The vomiting, diarrhea, stomach cramps, and more. Despite the fact that it's so common—there are at least 20 million stomach-flu cases in the U. S each year—many people don't know much about it.
For one, it's not really the flu! Here are 13 things you need to know about viral gastroenteritis its true medical name , starting with the fact that it's caused by viruses that attack the stomach and intestines. Advertisement 2 of 14 A flu shot won't help When people say "the flu" they mean influenza, a virus that circulates the globe each year attacking the nose and throat as it spreads through communities in waves.
Flu shots protect against this virus—not ones that cause viral gastroenteritis. But a flu shot won't protect against stomach bugs. There's no such thing as a stomach-flu shot at least for grown-ups.
This is a family of viruses most often to blame for adult gastroenteritis, although others include adenovirus and astrovirus. Rotavirus is the most common cause of viral gastroenteritis in babies and young children.
Norovirus can spread like wildfire in any crowded place, causing outbreaks in day care centers, schools, cruise ships, hospitals, and nursing homes. Advertisement 4 of 14 Getty Images It's extremely contagious Stomach flu spreads via the "fecal-oral route," which is just as gross as it sounds.
Basically, viruses from infected feces or vomit find their way into our mouths. Very diligent hand washing is your best defense, according to Dr. Wash carefully if you're changing diapers or cleaning up after a sick child, and grown-ups in the household should clean up after themselves if they can, advises Ryan Madanick, MD, a gastroenterologist and assistant professor of medicine at the University of North Carolina School of Medicine in Chapel Hill, N.
But norovirus is the number-one cause of foodborne illness in the U. Viral gastroenteritis can be spread from person to person or by touching a contaminated surface, but you can also get viral gastroenteritis from sewage-contaminated food or water, or meals prepared or handled by an infected person. Hence all those "wash your hands" signs in restaurant bathrooms. Advertisement 6 of 14 These germs are tough Compared to other viruses, noroviruses can be surprisingly hardy and live for days on household surfaces, which is why they spread easily.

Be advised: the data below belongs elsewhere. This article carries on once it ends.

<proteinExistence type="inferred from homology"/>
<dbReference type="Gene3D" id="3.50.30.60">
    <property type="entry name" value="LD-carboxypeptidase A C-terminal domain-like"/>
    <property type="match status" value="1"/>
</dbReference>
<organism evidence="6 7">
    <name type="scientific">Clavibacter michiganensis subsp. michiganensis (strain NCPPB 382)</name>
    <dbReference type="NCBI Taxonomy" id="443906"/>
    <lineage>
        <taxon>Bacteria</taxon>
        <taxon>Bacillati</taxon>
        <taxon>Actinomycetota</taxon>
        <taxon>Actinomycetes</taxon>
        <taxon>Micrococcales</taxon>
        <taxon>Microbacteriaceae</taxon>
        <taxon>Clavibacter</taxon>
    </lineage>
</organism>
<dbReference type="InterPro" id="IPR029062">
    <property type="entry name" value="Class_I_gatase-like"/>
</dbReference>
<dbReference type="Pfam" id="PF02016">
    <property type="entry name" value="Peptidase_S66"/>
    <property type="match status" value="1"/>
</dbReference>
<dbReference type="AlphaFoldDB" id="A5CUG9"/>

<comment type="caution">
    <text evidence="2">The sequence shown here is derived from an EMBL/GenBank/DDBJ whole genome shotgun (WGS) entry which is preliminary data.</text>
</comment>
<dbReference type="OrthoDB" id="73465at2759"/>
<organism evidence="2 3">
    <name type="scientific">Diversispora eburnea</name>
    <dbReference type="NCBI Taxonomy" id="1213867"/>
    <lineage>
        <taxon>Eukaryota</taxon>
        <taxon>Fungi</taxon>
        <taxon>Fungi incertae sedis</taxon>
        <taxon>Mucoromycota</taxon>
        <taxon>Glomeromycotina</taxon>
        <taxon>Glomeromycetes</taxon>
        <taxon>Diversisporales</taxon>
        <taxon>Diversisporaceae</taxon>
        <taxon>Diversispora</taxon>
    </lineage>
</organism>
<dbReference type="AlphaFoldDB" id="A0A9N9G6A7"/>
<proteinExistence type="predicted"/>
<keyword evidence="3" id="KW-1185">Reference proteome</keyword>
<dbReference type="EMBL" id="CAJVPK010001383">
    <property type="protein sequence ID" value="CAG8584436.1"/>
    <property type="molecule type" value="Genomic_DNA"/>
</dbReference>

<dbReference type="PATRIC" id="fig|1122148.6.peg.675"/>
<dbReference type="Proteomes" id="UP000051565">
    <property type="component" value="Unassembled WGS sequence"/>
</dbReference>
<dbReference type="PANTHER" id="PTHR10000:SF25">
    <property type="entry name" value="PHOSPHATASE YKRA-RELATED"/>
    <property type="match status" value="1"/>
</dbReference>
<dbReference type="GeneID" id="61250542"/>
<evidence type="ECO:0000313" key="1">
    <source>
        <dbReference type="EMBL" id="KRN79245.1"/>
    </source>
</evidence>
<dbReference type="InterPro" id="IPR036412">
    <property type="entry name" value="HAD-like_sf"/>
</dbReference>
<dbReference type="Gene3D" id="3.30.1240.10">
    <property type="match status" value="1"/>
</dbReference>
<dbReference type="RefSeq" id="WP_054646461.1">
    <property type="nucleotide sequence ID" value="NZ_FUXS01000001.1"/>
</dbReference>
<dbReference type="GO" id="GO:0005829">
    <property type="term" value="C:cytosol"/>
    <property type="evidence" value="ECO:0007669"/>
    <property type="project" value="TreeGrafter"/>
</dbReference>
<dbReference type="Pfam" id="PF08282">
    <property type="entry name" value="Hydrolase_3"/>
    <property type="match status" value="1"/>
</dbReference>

That, and very few virus particles are needed to cause an infection. Wash your hands with soap and water, which is more effective than hand sanitizers. Avoid food prep if you're sick you can still be infectious for 3 days or more after symptoms wane , and wash laundry carefully, using gloves to handle soiled clothing and bedding if you can. Use a bleach-based cleaner to kill virus particles on hard surfaces.
Advertisement 7 of 14 Symptoms come on slowly Diarrhea, vomiting, and stomach pain don't hit you immediately after you're infected with a gastrointestinal virus, but typically develop gradually, over one or two days, Dr. But other types of food poisoning can strike fast and hard—within a few hours after you're exposed to the offending substance—and symptoms tend to be more dramatic, such as explosive vomiting and diarrhea.
Advertisement 8 of 14 Getty Images It gets better on its own Both stomach flu and other types of food poisoning are what doctors call "self-limiting," meaning they play themselves out and rarely require medical treatment. While norovirus is the leading cause of foodborne illness, germ-for-germ, salmonella and other bugs are more likely to result in hospitalization or death. If you've got viral gastroenteritis, you should start to feel better after two or three days.
While food poisoning due to other causes hits you harder and faster, it goes away faster too; you may be back to normal in a day or two. Advertisement 9 of 14 Dehydration is the biggest risk It stands to reason that if you're losing lots of fluid through watery diarrhea and vomiting, you need to replace that fluid.
But you're also losing sodium, potassium, and other minerals, known as electrolytes, and they also need to be replaced. You should drink Pedialyte, or similar oral electrolyte solutions that contain salts and sugar as well as water, if you have severe diarrhea. Sports drinks aren't a great choice, because the mix of salts and sugars they contain isn't exactly right in terms of replacing fluid lost to diarrhea and vomiting.